President Reuven Rivlin (center) and Justice Minister Ayelet Shaked (right) alongside incoming Supreme Court Chief Justice Esther Hayut (left) during her swearing-in ceremony at the President’s Residence in Jerusalem, October 26, 2017 (Miriam Alster/Flash90)

Yedioth Ahronoth seemingly takes a much softer approach to the issue, with a front-page headline heralding the new court head as “President Hayut and Grandma Estie.” Inside as well, the ruling by Naor is buried under a photo spread of the handover ceremony, even with the paper calling the corner-store decision “Naor’s most significant,” in her two years as court president.

But as much love as the paper has for the women of the court, there is anger directed at the man leading the charge to overturn the ruling — Shas’s Aryeh Deri — in a column by Shachar Ginosar. The writer points out that the interior minister was all for municipalities being able to make their own rules when it comes to ultra-Orthodox cities trying to fend off a rule that forbids public money being used for gender-segregated events.

“When it comes to ultra-Orthodox citizens, the minister refuses to enforce the law, no matter the explanation from the Justice Ministry that it is only about events for the general public and that ‘there is no intention to force the Haredi community to change its way of life.’ It’s hard to find a better example of government hypocrisy and double standards,” Ginosar writes.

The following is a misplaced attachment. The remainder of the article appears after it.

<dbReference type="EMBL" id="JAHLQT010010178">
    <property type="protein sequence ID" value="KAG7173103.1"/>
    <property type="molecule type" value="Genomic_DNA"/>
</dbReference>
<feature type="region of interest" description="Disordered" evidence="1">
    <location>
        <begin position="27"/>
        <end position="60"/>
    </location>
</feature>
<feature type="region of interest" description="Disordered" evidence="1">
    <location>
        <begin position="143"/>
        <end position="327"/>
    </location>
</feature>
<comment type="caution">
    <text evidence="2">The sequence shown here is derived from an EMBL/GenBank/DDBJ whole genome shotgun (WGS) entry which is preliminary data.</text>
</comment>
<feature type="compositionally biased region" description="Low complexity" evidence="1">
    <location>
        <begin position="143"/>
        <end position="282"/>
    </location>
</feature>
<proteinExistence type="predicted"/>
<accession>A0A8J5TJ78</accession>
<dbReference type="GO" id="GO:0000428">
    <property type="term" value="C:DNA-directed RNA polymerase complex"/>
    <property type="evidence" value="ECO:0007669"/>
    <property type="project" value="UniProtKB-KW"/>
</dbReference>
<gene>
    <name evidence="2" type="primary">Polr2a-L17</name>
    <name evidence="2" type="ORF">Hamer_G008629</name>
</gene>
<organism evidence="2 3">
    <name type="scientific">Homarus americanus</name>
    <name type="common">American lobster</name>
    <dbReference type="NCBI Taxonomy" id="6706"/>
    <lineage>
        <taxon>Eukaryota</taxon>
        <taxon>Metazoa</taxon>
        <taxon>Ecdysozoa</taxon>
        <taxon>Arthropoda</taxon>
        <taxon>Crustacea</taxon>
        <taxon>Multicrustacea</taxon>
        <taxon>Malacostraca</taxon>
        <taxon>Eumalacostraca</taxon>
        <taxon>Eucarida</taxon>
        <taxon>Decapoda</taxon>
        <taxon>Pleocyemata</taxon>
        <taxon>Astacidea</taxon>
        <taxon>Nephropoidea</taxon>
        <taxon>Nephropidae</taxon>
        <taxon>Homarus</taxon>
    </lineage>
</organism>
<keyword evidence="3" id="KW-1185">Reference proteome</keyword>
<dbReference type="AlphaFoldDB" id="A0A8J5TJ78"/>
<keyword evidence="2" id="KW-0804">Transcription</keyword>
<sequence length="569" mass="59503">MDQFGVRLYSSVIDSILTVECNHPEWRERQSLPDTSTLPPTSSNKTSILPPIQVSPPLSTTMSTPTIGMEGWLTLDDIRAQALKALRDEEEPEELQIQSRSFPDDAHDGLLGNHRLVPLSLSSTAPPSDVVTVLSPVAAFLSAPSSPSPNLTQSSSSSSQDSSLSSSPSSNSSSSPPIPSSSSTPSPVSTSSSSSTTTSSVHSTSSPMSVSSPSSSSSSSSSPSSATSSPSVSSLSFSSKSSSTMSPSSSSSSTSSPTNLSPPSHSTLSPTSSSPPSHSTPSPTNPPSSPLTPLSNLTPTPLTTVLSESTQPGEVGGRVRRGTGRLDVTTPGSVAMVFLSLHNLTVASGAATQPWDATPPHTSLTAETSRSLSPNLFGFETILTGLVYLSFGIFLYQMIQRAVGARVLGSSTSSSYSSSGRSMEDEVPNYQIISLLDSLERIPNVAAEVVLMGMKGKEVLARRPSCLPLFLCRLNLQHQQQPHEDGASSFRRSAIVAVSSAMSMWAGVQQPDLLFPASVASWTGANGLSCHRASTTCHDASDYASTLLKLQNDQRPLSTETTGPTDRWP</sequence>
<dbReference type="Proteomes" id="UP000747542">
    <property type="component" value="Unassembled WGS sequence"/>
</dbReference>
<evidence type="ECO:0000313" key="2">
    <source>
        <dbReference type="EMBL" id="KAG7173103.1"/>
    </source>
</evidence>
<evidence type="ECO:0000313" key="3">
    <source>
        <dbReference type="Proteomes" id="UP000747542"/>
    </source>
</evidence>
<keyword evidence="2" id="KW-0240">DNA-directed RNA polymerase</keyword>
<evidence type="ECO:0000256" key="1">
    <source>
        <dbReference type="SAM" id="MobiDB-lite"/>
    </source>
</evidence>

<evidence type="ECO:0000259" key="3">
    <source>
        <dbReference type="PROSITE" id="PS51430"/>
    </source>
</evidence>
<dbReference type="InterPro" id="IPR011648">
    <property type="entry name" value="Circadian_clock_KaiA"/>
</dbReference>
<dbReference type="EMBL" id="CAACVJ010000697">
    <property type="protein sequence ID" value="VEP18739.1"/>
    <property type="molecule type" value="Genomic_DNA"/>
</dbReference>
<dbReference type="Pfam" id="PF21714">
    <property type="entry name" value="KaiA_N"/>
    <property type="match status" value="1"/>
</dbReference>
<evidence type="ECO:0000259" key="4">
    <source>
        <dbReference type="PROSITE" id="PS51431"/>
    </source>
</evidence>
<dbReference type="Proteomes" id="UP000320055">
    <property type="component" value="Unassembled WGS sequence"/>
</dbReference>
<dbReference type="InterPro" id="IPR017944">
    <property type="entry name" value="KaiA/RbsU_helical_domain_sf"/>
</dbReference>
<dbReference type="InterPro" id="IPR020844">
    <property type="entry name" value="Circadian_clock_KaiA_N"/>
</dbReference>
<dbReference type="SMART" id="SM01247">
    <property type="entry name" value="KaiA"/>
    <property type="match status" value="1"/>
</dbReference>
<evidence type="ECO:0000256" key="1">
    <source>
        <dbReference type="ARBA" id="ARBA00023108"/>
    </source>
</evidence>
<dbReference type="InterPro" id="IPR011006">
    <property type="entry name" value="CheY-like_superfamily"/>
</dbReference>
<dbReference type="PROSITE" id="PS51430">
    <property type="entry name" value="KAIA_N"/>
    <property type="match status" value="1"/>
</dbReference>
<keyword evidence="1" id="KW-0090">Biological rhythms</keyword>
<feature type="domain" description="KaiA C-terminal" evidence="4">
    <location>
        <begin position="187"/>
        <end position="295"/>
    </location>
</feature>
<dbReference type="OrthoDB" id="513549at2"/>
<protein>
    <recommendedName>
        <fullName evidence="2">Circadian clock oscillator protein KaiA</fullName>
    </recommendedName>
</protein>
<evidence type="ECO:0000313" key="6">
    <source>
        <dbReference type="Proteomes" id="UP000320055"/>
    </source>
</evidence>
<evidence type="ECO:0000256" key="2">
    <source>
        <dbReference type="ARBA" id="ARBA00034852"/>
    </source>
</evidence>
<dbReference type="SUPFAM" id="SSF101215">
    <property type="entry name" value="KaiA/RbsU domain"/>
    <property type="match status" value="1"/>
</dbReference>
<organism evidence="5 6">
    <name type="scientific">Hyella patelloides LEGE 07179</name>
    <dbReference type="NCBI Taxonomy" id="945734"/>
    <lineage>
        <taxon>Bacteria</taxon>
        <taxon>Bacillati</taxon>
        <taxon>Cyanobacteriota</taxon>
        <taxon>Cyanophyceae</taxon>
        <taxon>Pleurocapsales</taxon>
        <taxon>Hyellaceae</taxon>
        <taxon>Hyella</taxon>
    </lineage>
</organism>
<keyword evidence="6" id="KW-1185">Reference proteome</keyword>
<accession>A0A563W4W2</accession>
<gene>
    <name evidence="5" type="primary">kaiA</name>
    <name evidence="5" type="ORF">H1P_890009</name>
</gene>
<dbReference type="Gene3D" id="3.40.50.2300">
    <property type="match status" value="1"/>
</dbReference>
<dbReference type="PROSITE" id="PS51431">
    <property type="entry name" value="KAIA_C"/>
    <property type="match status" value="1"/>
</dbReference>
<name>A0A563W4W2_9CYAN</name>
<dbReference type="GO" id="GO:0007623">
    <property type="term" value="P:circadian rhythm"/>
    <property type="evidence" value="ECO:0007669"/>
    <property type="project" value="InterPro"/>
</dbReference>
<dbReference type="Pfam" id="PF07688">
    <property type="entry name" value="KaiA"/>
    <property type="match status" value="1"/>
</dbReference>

Of course, the ultra-Orthodox are not a homogeneous blob, as Haaretz writer Aaron Rabinowitz points out in a front-page story looking at the rift being caused in the community over the protests against the Israel Defense Forces draft.

Rabinowitz reports that mainstream Haredi factions are worried that the protests by the extremist Jerusalem Faction are painting them all with the same bad brush, and mainstream leaders are starting to speak out against the demonstrations.

“The demonstrations are causing us insane harm,” the paper quotes from a senior official in the Degel Hatorah party. “Young children see this and are drawn to it. The secular community is stigmatizing our entire community as if it were involved in this.”